Three From Grimmfest Easter 2022: Bring Out the Fear, the Family, and Ghosts of the Ozarks

Bring Out the Fear image courtesy of Weird Pretty Pictures | The Family courtesy of APL Films | and Ghosts of the Ozarks courtesy of XYZ Films

Because so many films were playing at Grimmfest Easter 2022, we decided to write abbreviated reviews for a few in order to get to them all. Below are Riley Wade and Sean Parker‘s brief thoughts on three films from the weekend festival.

Bring Out The Fear

Originally premiering at Frightfest US, the latest feature from Richard Waters, Bring Out The Fear, is a breakup story set in a vast, impossible forest. When Dan and Rosie, a couple on the verge of breakup, venture out into the woods for a much-needed picnic, an ill-timed proposal from Dan leads to the expansion of the woodland into an unending labyrinthine place.

A couple cuddles under a blanket in a woodsy setting in Bring Out The Fear
Bring Out the Fear | Image courtesy of Weird Pretty Pictures

The result is a frustratingly predictable allegory with a flimsy script, neither original nor truly engaging, and woefully devoid of scares. It’s an inoffensive little experiment that feels aping of other, better films like Ben Wheatley’s terrific In The Earth or The Blair Witch Project, but while those films thrive in their settings, Bring Out The Fear trips and stumbles head-first into the overwrought gratuitous metaphor.

There are moments of greatness, a couple of decent scares, a few delicate scenes between the couple as they listen to music or argue ferociously, and some drop-dead gorgeous camera work and montage footage that really show the toxic beauty of this hellish place (indeed, the film’s best moments and setpieces rely on that mastery of the visual form), but not even that can save the film from being an aggravating slog—even with a scant 80-minute runtime. The majority of the scares are *not* the aforementioned great use of cinematography and video editing, but rather laugh-out-loud inept: shoddily edited loud, deep growls and spooky whispers, shocking the audience with a whole lot of nothing as the camera writhes fitfully at the sky, or toward our cookie-cutter characters’ gurning faces. It is, frankly, exhausting, and absolutely not in the way the filmmakers want of me, but instead hamfisted and cheap, saying and doing a whole lot of nothing while trying to convince us this story, this relationship, is worth saving.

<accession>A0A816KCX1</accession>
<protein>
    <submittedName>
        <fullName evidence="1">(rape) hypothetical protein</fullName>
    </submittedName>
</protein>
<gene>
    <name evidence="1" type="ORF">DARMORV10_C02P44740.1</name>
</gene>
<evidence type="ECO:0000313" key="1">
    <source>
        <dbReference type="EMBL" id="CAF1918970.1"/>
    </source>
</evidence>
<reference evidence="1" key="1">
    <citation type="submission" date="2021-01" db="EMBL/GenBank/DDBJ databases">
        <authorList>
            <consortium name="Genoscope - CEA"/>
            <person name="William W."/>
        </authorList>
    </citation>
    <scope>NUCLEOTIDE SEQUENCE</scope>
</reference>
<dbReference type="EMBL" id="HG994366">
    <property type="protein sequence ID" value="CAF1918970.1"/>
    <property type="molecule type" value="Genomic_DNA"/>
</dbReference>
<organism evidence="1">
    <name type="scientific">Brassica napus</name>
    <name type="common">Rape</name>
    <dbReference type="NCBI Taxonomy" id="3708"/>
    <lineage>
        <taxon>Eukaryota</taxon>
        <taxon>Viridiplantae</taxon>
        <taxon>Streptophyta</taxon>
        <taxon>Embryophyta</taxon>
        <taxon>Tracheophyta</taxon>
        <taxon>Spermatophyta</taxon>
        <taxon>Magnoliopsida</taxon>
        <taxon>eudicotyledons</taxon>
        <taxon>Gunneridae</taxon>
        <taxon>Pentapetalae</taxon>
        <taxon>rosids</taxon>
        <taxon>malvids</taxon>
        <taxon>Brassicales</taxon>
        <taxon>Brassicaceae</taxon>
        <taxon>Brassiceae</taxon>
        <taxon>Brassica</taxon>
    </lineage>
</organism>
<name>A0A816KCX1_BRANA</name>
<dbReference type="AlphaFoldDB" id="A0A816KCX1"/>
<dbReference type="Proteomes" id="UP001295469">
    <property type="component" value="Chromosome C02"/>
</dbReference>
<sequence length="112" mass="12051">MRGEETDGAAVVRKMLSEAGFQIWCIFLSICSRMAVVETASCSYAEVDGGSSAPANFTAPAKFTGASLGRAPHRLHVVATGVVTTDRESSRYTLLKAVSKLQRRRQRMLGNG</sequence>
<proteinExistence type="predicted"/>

Bring Out the Fear is playing as part of Grimmfest Easter 2022 in the UK, and the film will also appear as part of the virtual festival.

— Riley Wade

The Family

It may just be me, but I could simply not get into The Family. The film pitches itself as a slow-burn horror drama with the aesthetic of The Witch, a film I both love and loathe in a way, and movies like The Family may be the reason for that. Robert Eggers’ film was always likely to inspire more dread-filled operas of varying magnitude, but The Family wants so badly to be The Witch that the focus rarely shifts from the atmospheric discomfort and works toward a familiar twist that isn’t even slightly disguised and bears a resemblance so strong to another film that I can’t mention it without spoiling this one.  

Caleb stands holding an ax and rolling his eyes next to Father in The Family
The Family | Image courtesy of APL Films

The Family is a period film about a group of farmers living in a clearing surrounded by woods. The children work all day under the tyrannical rule of their father (Nigel Bennett), and at the start of the film, we watch as one falls to the ground from exhaustion. Elijah’s (Onyx Spark) overexertion leads to his disappearance, resulting in a shift of faith Caleb (Benjamin Charles Watson) has in his father and the cultish religious principles he’s been forced into believing as a child. Caleb is coming of age, readying to marry his sister Abigail (Jenna Warren), when a new young girl, Mary (Keana Lyn), emerges from the woods. 

Creating a rift between father, son, and religion is a clever story element. There comes a time in every child’s life when they start questioning the faith their parents raised them to believe. The challenge that rises between Father and Caleb is palpable, leading to inevitable violence: the cost of Machiavellian rule (instilling fear instead of love) in any context. Having lived with a father who was very “my way or the highway,” inscrutable and egotistical, this was my favorite part of the movie. It results in a stronger bond between The Family’s siblings, who, in the end, come together in a very big way. 

The acting is spectacular. Each character knows their role and delivers on it, particularly Watson and Warren, who embody their roles with unparalleled depth against a vivaciously sinister Bennett. One character I wish had received more time was the complex Mother (Toni Ellwand) character, who has a Grace Zabriskie kind of vibe about her. She curiously allows these events to unfold without obstacle, gaslights her children and has some perplexing views on what gender roles should be. The character just seemed like a goldmine of subversive phobias that I wish we got to unpack.